Islamic State group silent as deadline passes with no swap
Families of a Japanese journalist and Jordanian military pilot remained in limbo on Friday, a day after the latest purported deadline for a possible prisoner swap passed with no further word from the Islamic State group holding them captive.
Tokyo: Families of a Japanese journalist and Jordanian military pilot remained in limbo on Friday, a day after the latest purported deadline for a possible prisoner swap passed with no further word from the Islamic State group holding them captive.
Japanese officials had no progress to report after a late night that ended with the Jordanian government saying it would only release an al-Qaida prisoner from death row if it got proof the airman was alive.
"There is nothing I can tell you," government spokesman Yoshihide Suga told reporters. He reiterated Japan's "strong trust" in the Jordanians to help save the Japanese hostage, freelance journalist Kenji Goto.
Suga said the government had been in close contact with Goto's wife, Rinko Jogo, who released a statement overnight pleading for her husband's life.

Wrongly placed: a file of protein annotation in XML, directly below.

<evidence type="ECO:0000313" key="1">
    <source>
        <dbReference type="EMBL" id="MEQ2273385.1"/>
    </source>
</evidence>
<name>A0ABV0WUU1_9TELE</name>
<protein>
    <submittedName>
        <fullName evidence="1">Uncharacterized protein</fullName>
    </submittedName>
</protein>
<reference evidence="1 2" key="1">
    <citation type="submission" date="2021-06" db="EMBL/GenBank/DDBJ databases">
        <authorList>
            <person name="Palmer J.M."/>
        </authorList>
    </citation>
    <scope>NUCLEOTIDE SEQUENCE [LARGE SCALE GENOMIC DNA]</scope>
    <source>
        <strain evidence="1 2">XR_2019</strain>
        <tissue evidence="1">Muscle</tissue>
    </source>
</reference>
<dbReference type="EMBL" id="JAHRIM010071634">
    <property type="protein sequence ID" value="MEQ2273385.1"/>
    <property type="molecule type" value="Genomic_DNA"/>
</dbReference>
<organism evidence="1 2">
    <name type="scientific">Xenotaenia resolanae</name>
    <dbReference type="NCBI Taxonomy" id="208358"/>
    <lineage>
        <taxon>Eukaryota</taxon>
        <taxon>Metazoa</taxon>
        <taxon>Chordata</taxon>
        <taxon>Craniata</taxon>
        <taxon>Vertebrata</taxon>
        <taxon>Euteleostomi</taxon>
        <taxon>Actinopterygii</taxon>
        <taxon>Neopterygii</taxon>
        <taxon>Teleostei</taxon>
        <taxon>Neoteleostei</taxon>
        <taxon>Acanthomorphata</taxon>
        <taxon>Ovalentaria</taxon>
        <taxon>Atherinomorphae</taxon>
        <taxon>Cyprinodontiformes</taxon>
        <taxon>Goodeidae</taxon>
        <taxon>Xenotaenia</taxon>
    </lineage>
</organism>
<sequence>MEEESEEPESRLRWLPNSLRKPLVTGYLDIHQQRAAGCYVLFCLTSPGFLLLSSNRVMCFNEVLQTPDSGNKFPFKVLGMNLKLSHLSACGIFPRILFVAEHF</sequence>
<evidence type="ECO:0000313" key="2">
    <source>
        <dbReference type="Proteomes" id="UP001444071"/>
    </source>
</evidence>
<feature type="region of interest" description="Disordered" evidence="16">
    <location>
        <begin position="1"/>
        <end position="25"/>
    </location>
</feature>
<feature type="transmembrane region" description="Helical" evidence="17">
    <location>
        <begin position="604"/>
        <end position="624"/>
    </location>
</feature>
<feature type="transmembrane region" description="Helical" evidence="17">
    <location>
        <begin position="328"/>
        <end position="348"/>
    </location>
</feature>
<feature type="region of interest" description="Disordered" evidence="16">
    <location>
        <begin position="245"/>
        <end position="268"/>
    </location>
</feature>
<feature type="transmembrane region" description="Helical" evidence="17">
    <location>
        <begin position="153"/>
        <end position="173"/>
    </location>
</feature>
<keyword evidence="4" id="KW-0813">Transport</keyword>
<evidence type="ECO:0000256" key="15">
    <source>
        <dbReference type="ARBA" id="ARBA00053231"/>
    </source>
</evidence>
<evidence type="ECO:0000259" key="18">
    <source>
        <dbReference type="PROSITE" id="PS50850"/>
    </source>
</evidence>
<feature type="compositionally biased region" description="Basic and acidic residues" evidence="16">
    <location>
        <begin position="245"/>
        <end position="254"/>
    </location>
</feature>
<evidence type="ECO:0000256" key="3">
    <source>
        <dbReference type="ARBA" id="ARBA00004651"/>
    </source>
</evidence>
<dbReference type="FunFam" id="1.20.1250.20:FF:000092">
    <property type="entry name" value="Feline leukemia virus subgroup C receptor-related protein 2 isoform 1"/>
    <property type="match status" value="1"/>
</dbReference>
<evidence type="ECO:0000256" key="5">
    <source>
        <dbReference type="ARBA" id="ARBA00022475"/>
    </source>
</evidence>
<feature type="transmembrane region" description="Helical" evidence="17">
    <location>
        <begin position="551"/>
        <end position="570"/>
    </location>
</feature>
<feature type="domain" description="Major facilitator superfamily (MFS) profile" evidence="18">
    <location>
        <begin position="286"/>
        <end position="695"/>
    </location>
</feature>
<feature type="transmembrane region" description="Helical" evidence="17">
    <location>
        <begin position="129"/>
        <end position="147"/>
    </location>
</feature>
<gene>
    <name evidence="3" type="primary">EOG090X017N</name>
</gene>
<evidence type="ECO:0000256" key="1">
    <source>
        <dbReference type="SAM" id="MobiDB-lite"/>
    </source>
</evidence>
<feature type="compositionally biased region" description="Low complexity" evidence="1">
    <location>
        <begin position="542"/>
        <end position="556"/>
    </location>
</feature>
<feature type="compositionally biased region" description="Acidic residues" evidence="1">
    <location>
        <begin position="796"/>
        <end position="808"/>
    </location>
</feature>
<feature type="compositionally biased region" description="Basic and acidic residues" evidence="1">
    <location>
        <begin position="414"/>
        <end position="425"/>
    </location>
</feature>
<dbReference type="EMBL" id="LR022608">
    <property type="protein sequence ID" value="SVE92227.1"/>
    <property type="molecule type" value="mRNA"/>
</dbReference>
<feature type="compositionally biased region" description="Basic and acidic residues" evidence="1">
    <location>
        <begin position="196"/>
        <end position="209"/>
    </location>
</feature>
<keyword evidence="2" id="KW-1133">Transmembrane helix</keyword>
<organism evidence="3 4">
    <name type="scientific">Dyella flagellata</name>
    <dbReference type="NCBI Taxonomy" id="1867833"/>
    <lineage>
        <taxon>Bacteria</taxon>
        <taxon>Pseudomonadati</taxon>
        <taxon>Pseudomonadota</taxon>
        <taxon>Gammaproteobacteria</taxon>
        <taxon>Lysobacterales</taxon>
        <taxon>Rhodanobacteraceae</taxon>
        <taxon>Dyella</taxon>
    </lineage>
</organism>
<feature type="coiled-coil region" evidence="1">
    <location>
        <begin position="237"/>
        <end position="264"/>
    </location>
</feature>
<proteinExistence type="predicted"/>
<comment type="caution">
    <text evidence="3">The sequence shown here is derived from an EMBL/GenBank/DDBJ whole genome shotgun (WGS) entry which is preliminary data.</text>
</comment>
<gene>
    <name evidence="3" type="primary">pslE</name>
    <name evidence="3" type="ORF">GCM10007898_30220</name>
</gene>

"I fear that this is the last chance for my husband, and we now have only a few hours left," Jogo said in a statement released through the Rory Peck Trust, a London-based organisation for freelance journalists.
An audio message purportedly posted online by jihadis said the pilot, Lt Muath al-Kaseasbeh, would be killed if Sajida al-Rishawi, the al-Qaida prisoner, was not delivered to the Turkish border by sunset yesterday, Iraq time.
It was not clear from the recording what would happen to Goto if the Iraqi woman was not returned by the deadline.
The authenticity of the recording could not be verified independently by the AP.
But the possibility of a swap was raised Wednesday when Jordan said it was willing to trade al-Rishawi for the pilot.
After sundown in the Middle East, with no news on the fate of either the pilot or Goto, the families' agonising wait dragged on.
Goto's wife said she had avoided public comment until the last minute to try to protect her daughters, an infant and a 2-year-old, from media attention.
Yesterday, Goto's wife revealed that she had exchanged several emails with her husband's captors, and that in the past 20 hours she had received one appearing to be their final demand.
She urged the Japanese and Jordanian governments to finalise a swap that would free both hostages.